The laws of contract and international commercial relations generally suppose two corporate entities doing business with each other, both seeking profits and answering to shareholders. This makes sense, unless one of the parties is not a corporate entity, but rather a government, answerable to citizens. Even as they conduct business, governments have duties, obligations and interests that go well beyond pure profit maximization. As such, the same secrecy afforded to contracting parties in commercial law is out of place in such contracts. Governments must be held accountable for all contracts they enter, be they for the provision of roads or the purchase of goods. And when the contracts concern non-renewable resources, the need for scrutiny is even more pressing.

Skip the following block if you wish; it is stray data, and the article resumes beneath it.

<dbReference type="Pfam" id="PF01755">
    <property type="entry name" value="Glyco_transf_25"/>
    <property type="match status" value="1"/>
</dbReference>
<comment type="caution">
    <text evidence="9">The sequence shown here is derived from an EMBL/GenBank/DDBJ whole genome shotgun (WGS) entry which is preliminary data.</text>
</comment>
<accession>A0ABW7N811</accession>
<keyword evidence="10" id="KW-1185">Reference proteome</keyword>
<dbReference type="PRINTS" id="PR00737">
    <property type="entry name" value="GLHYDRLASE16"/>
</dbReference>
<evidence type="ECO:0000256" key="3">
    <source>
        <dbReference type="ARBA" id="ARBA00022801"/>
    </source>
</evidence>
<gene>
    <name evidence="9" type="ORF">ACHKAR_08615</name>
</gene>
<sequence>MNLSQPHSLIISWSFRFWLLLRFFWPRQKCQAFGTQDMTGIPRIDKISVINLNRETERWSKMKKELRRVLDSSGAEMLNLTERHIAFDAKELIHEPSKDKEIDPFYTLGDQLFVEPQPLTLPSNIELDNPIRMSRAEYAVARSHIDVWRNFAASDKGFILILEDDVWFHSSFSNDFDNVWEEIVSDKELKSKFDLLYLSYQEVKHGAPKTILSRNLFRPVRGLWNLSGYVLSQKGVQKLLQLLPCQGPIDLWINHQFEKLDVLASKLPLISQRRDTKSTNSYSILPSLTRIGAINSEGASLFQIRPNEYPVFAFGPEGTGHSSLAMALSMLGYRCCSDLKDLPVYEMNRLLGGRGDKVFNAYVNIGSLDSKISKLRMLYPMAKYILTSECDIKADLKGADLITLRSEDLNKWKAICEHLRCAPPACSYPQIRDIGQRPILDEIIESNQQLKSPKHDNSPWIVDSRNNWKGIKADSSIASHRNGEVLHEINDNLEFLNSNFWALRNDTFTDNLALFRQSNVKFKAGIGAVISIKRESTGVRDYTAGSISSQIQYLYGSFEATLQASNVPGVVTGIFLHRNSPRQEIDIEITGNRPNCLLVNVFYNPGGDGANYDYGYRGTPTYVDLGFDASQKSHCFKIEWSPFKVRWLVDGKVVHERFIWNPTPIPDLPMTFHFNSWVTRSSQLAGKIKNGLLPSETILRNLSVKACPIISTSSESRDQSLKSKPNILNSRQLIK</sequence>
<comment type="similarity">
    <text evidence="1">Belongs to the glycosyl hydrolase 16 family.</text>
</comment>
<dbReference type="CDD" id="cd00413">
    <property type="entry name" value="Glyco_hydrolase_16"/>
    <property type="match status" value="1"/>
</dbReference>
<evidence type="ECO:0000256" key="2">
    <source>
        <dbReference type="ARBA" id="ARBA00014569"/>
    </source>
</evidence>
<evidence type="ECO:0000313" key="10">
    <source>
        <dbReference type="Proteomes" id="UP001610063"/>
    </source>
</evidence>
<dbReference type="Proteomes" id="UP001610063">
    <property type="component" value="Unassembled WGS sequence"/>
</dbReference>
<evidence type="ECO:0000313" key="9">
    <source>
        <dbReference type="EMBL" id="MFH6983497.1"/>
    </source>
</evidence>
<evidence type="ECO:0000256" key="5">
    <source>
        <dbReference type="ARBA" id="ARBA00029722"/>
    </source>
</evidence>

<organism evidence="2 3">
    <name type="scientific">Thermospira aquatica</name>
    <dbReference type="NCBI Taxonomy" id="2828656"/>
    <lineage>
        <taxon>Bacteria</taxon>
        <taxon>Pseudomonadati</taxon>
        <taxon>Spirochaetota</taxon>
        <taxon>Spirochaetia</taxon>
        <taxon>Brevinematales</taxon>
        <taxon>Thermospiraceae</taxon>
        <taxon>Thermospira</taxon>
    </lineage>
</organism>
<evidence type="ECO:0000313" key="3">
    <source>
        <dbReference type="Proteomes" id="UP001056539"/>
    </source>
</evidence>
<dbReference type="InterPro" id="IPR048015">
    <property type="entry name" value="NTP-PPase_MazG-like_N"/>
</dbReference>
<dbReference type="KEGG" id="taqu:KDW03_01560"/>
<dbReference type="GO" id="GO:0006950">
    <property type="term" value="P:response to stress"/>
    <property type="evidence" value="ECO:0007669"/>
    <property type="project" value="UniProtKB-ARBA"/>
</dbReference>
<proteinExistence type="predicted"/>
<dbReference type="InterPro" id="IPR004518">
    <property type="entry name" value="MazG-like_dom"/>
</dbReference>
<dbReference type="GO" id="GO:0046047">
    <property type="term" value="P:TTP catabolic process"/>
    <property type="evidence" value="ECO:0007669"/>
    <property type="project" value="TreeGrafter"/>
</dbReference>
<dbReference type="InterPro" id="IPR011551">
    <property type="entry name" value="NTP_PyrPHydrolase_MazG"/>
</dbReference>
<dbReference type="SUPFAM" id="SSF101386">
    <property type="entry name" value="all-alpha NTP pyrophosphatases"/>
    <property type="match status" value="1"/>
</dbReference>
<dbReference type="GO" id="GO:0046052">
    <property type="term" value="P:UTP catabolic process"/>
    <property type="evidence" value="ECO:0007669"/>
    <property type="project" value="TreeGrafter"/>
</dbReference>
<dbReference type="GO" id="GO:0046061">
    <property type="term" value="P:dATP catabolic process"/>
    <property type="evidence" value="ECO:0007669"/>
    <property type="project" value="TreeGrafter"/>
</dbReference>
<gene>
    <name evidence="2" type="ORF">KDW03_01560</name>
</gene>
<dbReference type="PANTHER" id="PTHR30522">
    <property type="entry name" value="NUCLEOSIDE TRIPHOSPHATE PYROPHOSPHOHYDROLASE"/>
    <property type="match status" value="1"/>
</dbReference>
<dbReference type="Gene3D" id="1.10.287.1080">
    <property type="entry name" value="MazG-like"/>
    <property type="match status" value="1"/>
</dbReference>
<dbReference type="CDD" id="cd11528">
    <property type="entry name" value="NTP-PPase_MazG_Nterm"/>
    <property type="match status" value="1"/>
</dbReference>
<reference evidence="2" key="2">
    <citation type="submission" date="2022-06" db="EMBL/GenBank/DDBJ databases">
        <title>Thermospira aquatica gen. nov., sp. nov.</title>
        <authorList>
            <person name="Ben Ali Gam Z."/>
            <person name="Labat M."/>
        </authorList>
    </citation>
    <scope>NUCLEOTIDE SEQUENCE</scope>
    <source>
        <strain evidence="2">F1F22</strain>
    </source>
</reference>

One of the primary goals of this report is to promote a serious conversation among industry, governments (host and home), investors, banks and civil society organizations about disclosure and confidentiality in extractive industry contracts. The report articulates the points of resistance to contract disclosure by governments and companies, analyzes their validity from a law and policy perspective, and comes to conclusions about whether contracts can be made public legally. We seek to identify what information may legitimately and reasonably be kept confidential, and how the issue can be addressed more effectively by civil society institutions. We have relied on interviews with experts and analysts, as well as extensive documentary research and personal experience, but do not claim to base our results on statistically significant samples.
Peter Rosenblum & Susan Maples,
Contracts Confidential: Ending Secret Deals in the Extractive Industries,
Available at: https://scholarship.law.columbia.edu/human_rights_institute/62